Dr. David Leal-Ayala (Policy Links (Institute for Manufacturing), University of Cambridge)
2022 IEEE International Conference on Artificial Intelligence in Engineering and Technology IICAIET 2022
Industry 4.0 and Its Adoption in the Asia and Pacific Region
Industry 4.0 refers to the application of developing digital technologies, such as artifical intelligence and machine learning, in manufacturing and industrial production processes. It is enabled by a number of technological advances, including: improved sensors and actuators for interacting with the physical world; enhanced organization, sharing and analysis of data – including more advanced computing power and high-performance computing; and better networking and control of elements and activities across industrial systems. Industry 4.0 offers opportunities for countries in the Asia and Pacific region to rebound from the economic shocks of the COVID-19 pandemic and to build economies that are fit for the future. The benefits of the 4IR can help countries to modernize their industrial structure, improve sustainability and resilience, and ensure that the benefits of recovery are evenly distributed among all members of society. Despite recent policy efforts to promote the adoption of Industry 4.0 across industrial sectors in the Asia and Pacific region, firm-level surveys have found that, while a small number of firms have managed to adopt advanced-level technologies (3.0 – integrated production and 4.0 – smart production), most of the firms still perform many tasks manually or using generation 0.0 (analogue production), 1.0 (rigid production) and 2.0 technologies (lean production). To fully reap the benefits of the 4IR, decisive and concerted policy action is needed in areas including workforce development, infrastructure development, innovation promotion and institutional reforms. The selection of an effective policy mix for a country depends on the particular context and the specific position of the country in its industrial digitalisation trajectory. In this talk, Dr David Leal-Ayala will present a high-level overview of Industry 4.0 technologies, opportunities and challenges to adoption in the Asia Pacific region, and key features of international policy programmes aimed at driving innovation and rapid adoption of industrial digitalisation.
Dr David Leal-Ayala is the Deputy Head of Policy Links, responsible for designing, managing, and delivering a variety of industrial innovation policy consulting projects and capacity building programmes for civil servants and policy makers. A manufacturing engineer by training, David provides policy expertise in industrial technology development and commercialisation, assessment and development of policy recommendations and action plans for strengthening national innovation systems, characterisation of technological, manufacturing and industrial systems, and industrial ecology and sustainability.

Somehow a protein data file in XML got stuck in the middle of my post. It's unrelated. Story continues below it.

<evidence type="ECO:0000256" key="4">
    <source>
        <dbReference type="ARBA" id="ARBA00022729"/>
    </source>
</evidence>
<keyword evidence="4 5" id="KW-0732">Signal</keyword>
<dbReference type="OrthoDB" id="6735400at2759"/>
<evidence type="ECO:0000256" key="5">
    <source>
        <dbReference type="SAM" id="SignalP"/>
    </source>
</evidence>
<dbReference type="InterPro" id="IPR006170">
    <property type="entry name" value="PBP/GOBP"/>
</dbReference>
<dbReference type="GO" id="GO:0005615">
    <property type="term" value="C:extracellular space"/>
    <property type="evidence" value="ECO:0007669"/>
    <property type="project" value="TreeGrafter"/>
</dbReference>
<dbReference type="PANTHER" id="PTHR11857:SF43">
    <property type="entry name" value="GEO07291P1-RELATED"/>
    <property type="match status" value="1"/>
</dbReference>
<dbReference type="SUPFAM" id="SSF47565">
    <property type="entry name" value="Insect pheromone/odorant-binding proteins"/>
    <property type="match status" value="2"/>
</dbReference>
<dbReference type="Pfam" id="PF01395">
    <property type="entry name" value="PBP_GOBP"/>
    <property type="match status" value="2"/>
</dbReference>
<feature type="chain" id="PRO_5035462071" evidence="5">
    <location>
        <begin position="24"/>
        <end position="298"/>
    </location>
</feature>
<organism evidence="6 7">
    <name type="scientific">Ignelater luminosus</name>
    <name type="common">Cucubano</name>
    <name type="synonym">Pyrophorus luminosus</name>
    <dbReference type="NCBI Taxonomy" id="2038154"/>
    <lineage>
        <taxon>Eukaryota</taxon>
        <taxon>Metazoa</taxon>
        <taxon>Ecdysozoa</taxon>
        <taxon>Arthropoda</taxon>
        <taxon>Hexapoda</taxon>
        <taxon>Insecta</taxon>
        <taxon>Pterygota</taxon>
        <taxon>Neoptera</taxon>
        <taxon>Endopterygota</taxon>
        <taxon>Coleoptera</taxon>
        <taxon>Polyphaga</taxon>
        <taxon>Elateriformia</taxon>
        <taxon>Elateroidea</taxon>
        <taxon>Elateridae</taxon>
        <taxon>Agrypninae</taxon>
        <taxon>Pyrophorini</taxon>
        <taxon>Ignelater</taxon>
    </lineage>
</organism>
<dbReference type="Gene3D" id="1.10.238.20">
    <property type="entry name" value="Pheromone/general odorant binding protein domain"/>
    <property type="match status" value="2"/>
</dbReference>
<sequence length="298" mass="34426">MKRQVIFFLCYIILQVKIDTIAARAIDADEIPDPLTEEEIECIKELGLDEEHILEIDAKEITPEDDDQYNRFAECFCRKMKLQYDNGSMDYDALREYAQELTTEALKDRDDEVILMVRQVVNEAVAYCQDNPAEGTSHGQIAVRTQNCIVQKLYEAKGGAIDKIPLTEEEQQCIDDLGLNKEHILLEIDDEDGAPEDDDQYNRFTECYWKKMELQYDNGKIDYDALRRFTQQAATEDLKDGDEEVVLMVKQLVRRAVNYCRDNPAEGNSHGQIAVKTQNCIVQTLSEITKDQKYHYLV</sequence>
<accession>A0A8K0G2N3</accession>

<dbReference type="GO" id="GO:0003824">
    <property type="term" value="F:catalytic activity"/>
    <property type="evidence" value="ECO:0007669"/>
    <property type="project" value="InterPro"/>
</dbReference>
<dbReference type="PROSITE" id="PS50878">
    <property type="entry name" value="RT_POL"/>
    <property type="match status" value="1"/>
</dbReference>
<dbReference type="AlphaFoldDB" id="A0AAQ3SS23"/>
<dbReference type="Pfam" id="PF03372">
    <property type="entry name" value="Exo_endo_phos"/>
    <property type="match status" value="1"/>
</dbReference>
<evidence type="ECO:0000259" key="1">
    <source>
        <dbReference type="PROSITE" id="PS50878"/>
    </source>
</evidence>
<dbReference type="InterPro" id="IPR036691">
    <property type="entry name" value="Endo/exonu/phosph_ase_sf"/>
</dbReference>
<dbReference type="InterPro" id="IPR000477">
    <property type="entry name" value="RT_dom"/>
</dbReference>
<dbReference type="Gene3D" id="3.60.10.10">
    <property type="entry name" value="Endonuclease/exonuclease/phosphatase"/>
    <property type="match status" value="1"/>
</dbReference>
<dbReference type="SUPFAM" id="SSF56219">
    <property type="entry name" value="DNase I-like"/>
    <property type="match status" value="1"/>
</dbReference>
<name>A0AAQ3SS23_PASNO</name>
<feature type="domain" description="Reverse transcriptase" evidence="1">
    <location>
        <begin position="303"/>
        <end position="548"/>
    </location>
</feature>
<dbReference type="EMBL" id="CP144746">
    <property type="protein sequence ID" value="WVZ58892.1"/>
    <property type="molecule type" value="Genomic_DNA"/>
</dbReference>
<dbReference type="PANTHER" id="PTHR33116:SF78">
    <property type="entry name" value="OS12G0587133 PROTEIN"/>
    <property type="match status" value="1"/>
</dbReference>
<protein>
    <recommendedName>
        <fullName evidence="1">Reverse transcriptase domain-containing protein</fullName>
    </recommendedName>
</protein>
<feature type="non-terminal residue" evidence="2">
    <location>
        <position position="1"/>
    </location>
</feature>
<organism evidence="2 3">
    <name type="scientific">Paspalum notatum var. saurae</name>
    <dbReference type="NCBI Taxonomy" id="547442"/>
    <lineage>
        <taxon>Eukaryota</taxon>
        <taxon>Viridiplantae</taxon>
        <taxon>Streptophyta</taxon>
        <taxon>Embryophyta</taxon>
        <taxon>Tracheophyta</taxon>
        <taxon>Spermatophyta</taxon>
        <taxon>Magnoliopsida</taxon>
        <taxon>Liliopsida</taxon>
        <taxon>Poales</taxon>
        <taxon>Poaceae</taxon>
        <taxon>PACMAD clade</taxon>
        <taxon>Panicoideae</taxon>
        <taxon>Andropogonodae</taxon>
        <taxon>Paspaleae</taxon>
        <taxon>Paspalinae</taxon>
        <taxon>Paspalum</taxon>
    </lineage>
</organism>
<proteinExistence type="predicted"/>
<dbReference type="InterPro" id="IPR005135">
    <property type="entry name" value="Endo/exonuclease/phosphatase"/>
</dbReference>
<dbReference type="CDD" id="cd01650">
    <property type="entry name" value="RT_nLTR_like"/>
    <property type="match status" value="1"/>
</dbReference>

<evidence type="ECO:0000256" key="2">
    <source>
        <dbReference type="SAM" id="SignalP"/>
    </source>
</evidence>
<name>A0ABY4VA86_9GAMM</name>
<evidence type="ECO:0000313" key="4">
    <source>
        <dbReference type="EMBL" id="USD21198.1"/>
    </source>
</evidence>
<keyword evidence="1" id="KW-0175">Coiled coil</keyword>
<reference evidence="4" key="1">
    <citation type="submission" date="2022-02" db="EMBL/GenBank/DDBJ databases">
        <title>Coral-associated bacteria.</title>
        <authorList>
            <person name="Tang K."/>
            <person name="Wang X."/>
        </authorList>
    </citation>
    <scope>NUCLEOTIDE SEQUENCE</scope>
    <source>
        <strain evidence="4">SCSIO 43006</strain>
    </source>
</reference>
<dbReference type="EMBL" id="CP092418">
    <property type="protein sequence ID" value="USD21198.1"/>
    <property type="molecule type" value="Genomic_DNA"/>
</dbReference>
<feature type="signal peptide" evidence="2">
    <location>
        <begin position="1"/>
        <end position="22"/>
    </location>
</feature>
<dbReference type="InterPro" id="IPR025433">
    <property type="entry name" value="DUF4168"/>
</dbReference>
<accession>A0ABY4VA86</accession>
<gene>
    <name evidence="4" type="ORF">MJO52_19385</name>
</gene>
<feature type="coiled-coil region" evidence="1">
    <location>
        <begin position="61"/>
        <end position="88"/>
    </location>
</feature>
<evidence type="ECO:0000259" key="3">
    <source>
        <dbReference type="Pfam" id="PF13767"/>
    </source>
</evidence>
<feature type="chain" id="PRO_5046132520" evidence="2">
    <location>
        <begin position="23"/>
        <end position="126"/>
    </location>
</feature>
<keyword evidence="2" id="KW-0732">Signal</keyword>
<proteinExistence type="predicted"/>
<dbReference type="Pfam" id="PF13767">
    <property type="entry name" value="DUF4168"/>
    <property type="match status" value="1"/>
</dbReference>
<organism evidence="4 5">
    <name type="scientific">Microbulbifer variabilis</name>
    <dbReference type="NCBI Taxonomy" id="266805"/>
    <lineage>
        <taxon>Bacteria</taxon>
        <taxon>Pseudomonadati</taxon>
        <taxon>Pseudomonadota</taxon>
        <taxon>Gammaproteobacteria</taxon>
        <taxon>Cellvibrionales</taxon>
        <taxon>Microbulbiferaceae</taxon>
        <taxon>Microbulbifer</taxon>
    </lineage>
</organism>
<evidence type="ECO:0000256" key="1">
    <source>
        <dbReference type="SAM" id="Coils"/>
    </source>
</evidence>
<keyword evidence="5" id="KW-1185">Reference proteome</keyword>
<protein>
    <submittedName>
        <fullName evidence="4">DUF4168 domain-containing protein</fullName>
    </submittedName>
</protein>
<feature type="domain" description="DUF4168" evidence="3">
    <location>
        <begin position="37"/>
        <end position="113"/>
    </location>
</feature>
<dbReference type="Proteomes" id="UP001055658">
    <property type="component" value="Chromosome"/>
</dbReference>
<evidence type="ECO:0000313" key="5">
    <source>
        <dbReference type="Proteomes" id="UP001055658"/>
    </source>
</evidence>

With wide regional expertise in Europe, the Caribbean, Middle East and South East Asia, David has extensive advisory experience on how to develop effective industrial innovation policy mechanisms for governments and international organisations including UNIDO, UNDP, WEF, IDB, and ADB. He has authored numerous policy reports and news articles in various specialised websites such as UNIDO and WEF and he regularly speaks at high-profile international events such as the Hannover Messe and the Global Manufacturing and Industrialisation Summit (GMIS), among other forums.
David is actively involved with teaching and supervising in the Manufacturing Engineering Tripos (MET) programme of the Engineering Department at Cambridge University (“How do companies and governments respond to a changing and complex industrial landscape”). Prior to joining Policy Links, David gained diverse experience running a technology start-up and working in academia and the corporate world:
- Between 2013 – 2016 he served as Co-founder and Chief Scientist of Reduse, a Cambridge start-up based on his PhD research which aimed to develop the first ‘Unprinter’ to remove print from paper, later acquired by tech company REEP Technologies. In 2015 David was awarded the “MIT Innovators Under 35” prize from MIT Technology Review for this work, while the scientific research underpinning this start-up was published in numerous articles in internationally leading journals, chapters and patents.
- In 2012 – 2015 David joined the Use Less Group at the University of Cambridge as a Research Associate in Industrial Ecology and Sustainability, where he advised UK government organisations such as Innovate UK and the Energy Systems Catapult, as well as regional governments and industry associations in the UK and abroad.
- In 2005 – 2007 he worked as an automation engineer with global manufacturers Nemak and Cemex, gaining work experience in Mexico, UK, Germany, France, Poland and Hungary.
David holds a PhD from the University of Cambridge (2009 – 2012) where he was supervised by Professor Julian Allwood, a Master’s degree in Advanced Manufacturing Technology from the University of Manchester (2007 – 2008), and a Bachelor’s degree in Mechatronics Engineering from Tecnológico de Monterrey in Mexico (2000 – 2005).